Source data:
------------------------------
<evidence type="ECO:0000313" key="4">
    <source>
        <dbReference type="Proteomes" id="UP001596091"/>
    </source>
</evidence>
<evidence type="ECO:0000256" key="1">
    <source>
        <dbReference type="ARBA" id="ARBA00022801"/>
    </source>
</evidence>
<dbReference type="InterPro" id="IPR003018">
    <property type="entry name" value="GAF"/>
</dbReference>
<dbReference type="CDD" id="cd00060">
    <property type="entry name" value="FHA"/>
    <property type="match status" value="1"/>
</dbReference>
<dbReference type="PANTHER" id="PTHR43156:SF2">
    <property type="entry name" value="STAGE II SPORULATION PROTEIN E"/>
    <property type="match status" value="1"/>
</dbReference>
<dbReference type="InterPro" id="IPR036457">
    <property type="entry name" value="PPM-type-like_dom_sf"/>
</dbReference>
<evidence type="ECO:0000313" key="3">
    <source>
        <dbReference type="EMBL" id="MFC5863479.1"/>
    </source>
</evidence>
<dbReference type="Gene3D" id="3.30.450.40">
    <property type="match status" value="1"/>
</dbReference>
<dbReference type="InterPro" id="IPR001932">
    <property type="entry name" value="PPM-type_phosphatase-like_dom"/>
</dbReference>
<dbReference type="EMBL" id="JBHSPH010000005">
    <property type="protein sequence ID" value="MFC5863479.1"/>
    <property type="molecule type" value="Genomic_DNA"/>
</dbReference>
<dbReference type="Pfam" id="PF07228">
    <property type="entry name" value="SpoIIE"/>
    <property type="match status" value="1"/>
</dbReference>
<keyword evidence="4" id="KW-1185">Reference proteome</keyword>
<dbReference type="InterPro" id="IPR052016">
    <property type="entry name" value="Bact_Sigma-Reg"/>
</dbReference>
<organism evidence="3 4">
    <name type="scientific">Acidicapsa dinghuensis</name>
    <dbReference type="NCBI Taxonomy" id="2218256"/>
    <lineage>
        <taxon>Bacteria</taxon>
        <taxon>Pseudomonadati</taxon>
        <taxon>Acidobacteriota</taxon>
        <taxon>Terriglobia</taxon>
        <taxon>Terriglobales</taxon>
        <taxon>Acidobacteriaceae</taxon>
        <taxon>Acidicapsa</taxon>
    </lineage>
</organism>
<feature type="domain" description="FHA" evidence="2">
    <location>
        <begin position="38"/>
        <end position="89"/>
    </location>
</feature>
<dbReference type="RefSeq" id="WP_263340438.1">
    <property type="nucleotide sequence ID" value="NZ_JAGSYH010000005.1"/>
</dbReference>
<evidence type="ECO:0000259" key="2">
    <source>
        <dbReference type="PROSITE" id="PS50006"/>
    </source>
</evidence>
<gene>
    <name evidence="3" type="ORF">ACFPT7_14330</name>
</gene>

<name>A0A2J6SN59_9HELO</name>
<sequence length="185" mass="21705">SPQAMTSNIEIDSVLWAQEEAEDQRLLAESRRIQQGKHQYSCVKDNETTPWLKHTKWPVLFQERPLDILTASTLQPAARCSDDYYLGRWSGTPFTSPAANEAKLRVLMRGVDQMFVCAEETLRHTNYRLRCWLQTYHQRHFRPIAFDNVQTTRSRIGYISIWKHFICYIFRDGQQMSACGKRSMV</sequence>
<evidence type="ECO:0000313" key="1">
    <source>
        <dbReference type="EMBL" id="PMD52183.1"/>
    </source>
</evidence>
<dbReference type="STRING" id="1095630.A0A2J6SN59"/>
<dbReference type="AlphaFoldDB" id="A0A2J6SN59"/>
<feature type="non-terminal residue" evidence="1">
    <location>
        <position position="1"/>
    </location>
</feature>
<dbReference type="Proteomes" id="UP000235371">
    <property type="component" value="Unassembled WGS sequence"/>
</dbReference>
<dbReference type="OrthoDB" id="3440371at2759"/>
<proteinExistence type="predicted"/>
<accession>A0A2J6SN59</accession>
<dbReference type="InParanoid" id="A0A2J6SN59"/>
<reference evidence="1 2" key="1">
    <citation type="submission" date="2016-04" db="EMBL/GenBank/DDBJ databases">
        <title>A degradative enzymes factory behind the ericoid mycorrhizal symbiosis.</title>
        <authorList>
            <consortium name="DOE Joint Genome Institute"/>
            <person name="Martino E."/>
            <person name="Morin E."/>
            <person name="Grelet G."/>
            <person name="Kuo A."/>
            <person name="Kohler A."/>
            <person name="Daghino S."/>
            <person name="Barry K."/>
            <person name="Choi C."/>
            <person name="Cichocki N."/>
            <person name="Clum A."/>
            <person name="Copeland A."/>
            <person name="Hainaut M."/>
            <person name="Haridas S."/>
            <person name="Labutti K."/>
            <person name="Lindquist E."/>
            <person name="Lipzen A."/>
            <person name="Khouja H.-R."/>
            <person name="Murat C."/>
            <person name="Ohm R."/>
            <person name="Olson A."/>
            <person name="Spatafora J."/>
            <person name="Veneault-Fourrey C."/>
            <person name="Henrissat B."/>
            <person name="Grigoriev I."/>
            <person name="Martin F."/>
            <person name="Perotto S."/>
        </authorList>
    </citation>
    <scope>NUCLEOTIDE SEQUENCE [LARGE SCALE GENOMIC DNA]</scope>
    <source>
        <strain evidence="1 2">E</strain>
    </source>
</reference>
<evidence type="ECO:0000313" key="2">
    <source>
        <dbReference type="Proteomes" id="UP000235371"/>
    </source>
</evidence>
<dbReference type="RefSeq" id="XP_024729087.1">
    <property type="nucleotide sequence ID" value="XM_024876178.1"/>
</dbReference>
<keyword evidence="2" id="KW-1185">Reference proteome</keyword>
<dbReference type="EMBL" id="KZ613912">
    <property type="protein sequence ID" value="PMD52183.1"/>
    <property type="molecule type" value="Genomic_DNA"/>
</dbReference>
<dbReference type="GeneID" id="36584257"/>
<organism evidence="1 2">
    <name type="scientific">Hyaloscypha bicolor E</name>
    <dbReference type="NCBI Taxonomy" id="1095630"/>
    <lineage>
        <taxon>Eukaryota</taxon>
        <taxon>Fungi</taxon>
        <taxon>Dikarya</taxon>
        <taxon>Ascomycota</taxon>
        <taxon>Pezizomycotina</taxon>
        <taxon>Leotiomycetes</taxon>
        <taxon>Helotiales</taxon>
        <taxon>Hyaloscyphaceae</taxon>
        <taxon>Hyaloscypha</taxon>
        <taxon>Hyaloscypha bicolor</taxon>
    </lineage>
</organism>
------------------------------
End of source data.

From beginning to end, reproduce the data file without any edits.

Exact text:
<evidence type="ECO:0000313" key="4">
    <source>
        <dbReference type="Proteomes" id="UP001596091"/>
    </source>
</evidence>
<evidence type="ECO:0000256" key="1">
    <source>
        <dbReference type="ARBA" id="ARBA00022801"/>
    </source>
</evidence>
<dbReference type="InterPro" id="IPR003018">
    <property type="entry name" value="GAF"/>
</dbReference>
<dbReference type="CDD" id="cd00060">
    <property type="entry name" value="FHA"/>
    <property type="match status" value="1"/>
</dbReference>
<dbReference type="PANTHER" id="PTHR43156:SF2">
    <property type="entry name" value="STAGE II SPORULATION PROTEIN E"/>
    <property type="match status" value="1"/>
</dbReference>
<dbReference type="InterPro" id="IPR036457">
    <property type="entry name" value="PPM-type-like_dom_sf"/>
</dbReference>
<evidence type="ECO:0000313" key="3">
    <source>
        <dbReference type="EMBL" id="MFC5863479.1"/>
    </source>
</evidence>
<dbReference type="Gene3D" id="3.30.450.40">
    <property type="match status" value="1"/>
</dbReference>
<dbReference type="InterPro" id="IPR001932">
    <property type="entry name" value="PPM-type_phosphatase-like_dom"/>
</dbReference>
<dbReference type="EMBL" id="JBHSPH010000005">
    <property type="protein sequence ID" value="MFC5863479.1"/>
    <property type="molecule type" value="Genomic_DNA"/>
</dbReference>
<dbReference type="Pfam" id="PF07228">
    <property type="entry name" value="SpoIIE"/>
    <property type="match status" value="1"/>
</dbReference>
<keyword evidence="4" id="KW-1185">Reference proteome</keyword>
<dbReference type="InterPro" id="IPR052016">
    <property type="entry name" value="Bact_Sigma-Reg"/>
</dbReference>
<organism evidence="3 4">
    <name type="scientific">Acidicapsa dinghuensis</name>
    <dbReference type="NCBI Taxonomy" id="2218256"/>
    <lineage>
        <taxon>Bacteria</taxon>
        <taxon>Pseudomonadati</taxon>
        <taxon>Acidobacteriota</taxon>
        <taxon>Terriglobia</taxon>
        <taxon>Terriglobales</taxon>
        <taxon>Acidobacteriaceae</taxon>
        <taxon>Acidicapsa</taxon>
    </lineage>
</organism>
<feature type="domain" description="FHA" evidence="2">
    <location>
        <begin position="38"/>
        <end position="89"/>
    </location>
</feature>
<dbReference type="RefSeq" id="WP_263340438.1">
    <property type="nucleotide sequence ID" value="NZ_JAGSYH010000005.1"/>
</dbReference>
<evidence type="ECO:0000259" key="2">
    <source>
        <dbReference type="PROSITE" id="PS50006"/>
    </source>
</evidence>
<gene>
    <name evidence="3" type="ORF">ACFPT7_14330</name>
</gene>

<name>A0A2J6SN59_9HELO</name>
<sequence length="185" mass="21705">SPQAMTSNIEIDSVLWAQEEAEDQRLLAESRRIQQGKHQYSCVKDNETTPWLKHTKWPVLFQERPLDILTASTLQPAARCSDDYYLGRWSGTPFTSPAANEAKLRVLMRGVDQMFVCAEETLRHTNYRLRCWLQTYHQRHFRPIAFDNVQTTRSRIGYISIWKHFICYIFRDGQQMSACGKRSMV</sequence>
<evidence type="ECO:0000313" key="1">
    <source>
        <dbReference type="EMBL" id="PMD52183.1"/>
    </source>
</evidence>
<dbReference type="STRING" id="1095630.A0A2J6SN59"/>
<dbReference type="AlphaFoldDB" id="A0A2J6SN59"/>
<feature type="non-terminal residue" evidence="1">
    <location>
        <position position="1"/>
    </location>
</feature>
<dbReference type="Proteomes" id="UP000235371">
    <property type="component" value="Unassembled WGS sequence"/>
</dbReference>
<dbReference type="OrthoDB" id="3440371at2759"/>
<proteinExistence type="predicted"/>
<accession>A0A2J6SN59</accession>
<dbReference type="InParanoid" id="A0A2J6SN59"/>
<reference evidence="1 2" key="1">
    <citation type="submission" date="2016-04" db="EMBL/GenBank/DDBJ databases">
        <title>A degradative enzymes factory behind the ericoid mycorrhizal symbiosis.</title>
        <authorList>
            <consortium name="DOE Joint Genome Institute"/>
            <person name="Martino E."/>
            <person name="Morin E."/>
            <person name="Grelet G."/>
            <person name="Kuo A."/>
            <person name="Kohler A."/>
            <person name="Daghino S."/>
            <person name="Barry K."/>
            <person name="Choi C."/>
            <person name="Cichocki N."/>
            <person name="Clum A."/>
            <person name="Copeland A."/>
            <person name="Hainaut M."/>
            <person name="Haridas S."/>
            <person name="Labutti K."/>
            <person name="Lindquist E."/>
            <person name="Lipzen A."/>
            <person name="Khouja H.-R."/>
            <person name="Murat C."/>
            <person name="Ohm R."/>
            <person name="Olson A."/>
            <person name="Spatafora J."/>
            <person name="Veneault-Fourrey C."/>
            <person name="Henrissat B."/>
            <person name="Grigoriev I."/>
            <person name="Martin F."/>
            <person name="Perotto S."/>
        </authorList>
    </citation>
    <scope>NUCLEOTIDE SEQUENCE [LARGE SCALE GENOMIC DNA]</scope>
    <source>
        <strain evidence="1 2">E</strain>
    </source>
</reference>
<evidence type="ECO:0000313" key="2">
    <source>
        <dbReference type="Proteomes" id="UP000235371"/>
    </source>
</evidence>
<dbReference type="RefSeq" id="XP_024729087.1">
    <property type="nucleotide sequence ID" value="XM_024876178.1"/>
</dbReference>
<keyword evidence="2" id="KW-1185">Reference proteome</keyword>
<dbReference type="EMBL" id="KZ613912">
    <property type="protein sequence ID" value="PMD52183.1"/>
    <property type="molecule type" value="Genomic_DNA"/>
</dbReference>
<dbReference type="GeneID" id="36584257"/>
<organism evidence="1 2">
    <name type="scientific">Hyaloscypha bicolor E</name>
    <dbReference type="NCBI Taxonomy" id="1095630"/>
    <lineage>
        <taxon>Eukaryota</taxon>
        <taxon>Fungi</taxon>
        <taxon>Dikarya</taxon>
        <taxon>Ascomycota</taxon>
        <taxon>Pezizomycotina</taxon>
        <taxon>Leotiomycetes</taxon>
        <taxon>Helotiales</taxon>
        <taxon>Hyaloscyphaceae</taxon>
        <taxon>Hyaloscypha</taxon>
        <taxon>Hyaloscypha bicolor</taxon>
    </lineage>
</organism>